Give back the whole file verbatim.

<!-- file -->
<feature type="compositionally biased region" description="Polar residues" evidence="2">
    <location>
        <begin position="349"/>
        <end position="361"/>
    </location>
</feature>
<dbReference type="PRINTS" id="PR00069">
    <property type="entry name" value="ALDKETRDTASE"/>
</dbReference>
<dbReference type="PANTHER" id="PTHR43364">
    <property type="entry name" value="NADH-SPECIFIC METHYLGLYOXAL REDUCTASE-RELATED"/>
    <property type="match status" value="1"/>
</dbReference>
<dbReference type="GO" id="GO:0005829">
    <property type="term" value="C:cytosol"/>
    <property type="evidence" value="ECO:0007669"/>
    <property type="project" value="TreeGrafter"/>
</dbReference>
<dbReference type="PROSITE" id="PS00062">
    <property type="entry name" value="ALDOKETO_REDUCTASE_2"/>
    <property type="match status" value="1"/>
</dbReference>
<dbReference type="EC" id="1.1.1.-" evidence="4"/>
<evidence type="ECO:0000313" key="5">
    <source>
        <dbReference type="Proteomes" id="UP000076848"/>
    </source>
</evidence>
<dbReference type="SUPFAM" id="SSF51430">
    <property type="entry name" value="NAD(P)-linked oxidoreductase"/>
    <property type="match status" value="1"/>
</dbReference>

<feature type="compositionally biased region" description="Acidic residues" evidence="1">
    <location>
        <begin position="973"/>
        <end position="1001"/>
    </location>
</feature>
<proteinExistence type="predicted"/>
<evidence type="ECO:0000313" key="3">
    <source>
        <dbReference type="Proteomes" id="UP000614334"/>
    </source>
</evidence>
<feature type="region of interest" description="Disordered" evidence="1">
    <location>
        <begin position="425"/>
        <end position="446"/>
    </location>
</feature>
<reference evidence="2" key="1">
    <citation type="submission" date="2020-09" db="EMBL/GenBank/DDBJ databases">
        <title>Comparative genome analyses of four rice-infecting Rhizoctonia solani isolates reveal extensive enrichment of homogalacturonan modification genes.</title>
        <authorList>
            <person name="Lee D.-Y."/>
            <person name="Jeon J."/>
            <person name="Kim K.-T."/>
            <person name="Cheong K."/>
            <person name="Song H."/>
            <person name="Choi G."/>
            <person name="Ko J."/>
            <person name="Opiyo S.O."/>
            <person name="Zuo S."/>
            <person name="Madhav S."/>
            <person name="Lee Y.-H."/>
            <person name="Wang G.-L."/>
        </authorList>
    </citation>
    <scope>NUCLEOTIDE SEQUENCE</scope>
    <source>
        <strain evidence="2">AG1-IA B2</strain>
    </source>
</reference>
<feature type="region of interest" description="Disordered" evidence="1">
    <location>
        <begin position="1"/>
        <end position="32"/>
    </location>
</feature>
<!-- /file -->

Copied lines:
<feature type="compositionally biased region" description="Polar residues" evidence="2">
    <location>
        <begin position="349"/>
        <end position="361"/>
    </location>
</feature>
<dbReference type="PRINTS" id="PR00069">
    <property type="entry name" value="ALDKETRDTASE"/>
</dbReference>
<dbReference type="PANTHER" id="PTHR43364">
    <property type="entry name" value="NADH-SPECIFIC METHYLGLYOXAL REDUCTASE-RELATED"/>
    <property type="match status" value="1"/>
</dbReference>
<dbReference type="GO" id="GO:0005829">
    <property type="term" value="C:cytosol"/>
    <property type="evidence" value="ECO:0007669"/>
    <property type="project" value="TreeGrafter"/>
</dbReference>
<dbReference type="PROSITE" id="PS00062">
    <property type="entry name" value="ALDOKETO_REDUCTASE_2"/>
    <property type="match status" value="1"/>
</dbReference>
<dbReference type="EC" id="1.1.1.-" evidence="4"/>
<evidence type="ECO:0000313" key="5">
    <source>
        <dbReference type="Proteomes" id="UP000076848"/>
    </source>
</evidence>
<dbReference type="SUPFAM" id="SSF51430">
    <property type="entry name" value="NAD(P)-linked oxidoreductase"/>
    <property type="match status" value="1"/>
</dbReference>

<feature type="compositionally biased region" description="Acidic residues" evidence="1">
    <location>
        <begin position="973"/>
        <end position="1001"/>
    </location>
</feature>
<proteinExistence type="predicted"/>
<evidence type="ECO:0000313" key="3">
    <source>
        <dbReference type="Proteomes" id="UP000614334"/>
    </source>
</evidence>
<feature type="region of interest" description="Disordered" evidence="1">
    <location>
        <begin position="425"/>
        <end position="446"/>
    </location>
</feature>
<reference evidence="2" key="1">
    <citation type="submission" date="2020-09" db="EMBL/GenBank/DDBJ databases">
        <title>Comparative genome analyses of four rice-infecting Rhizoctonia solani isolates reveal extensive enrichment of homogalacturonan modification genes.</title>
        <authorList>
            <person name="Lee D.-Y."/>
            <person name="Jeon J."/>
            <person name="Kim K.-T."/>
            <person name="Cheong K."/>
            <person name="Song H."/>
            <person name="Choi G."/>
            <person name="Ko J."/>
            <person name="Opiyo S.O."/>
            <person name="Zuo S."/>
            <person name="Madhav S."/>
            <person name="Lee Y.-H."/>
            <person name="Wang G.-L."/>
        </authorList>
    </citation>
    <scope>NUCLEOTIDE SEQUENCE</scope>
    <source>
        <strain evidence="2">AG1-IA B2</strain>
    </source>
</reference>
<feature type="region of interest" description="Disordered" evidence="1">
    <location>
        <begin position="1"/>
        <end position="32"/>
    </location>
</feature>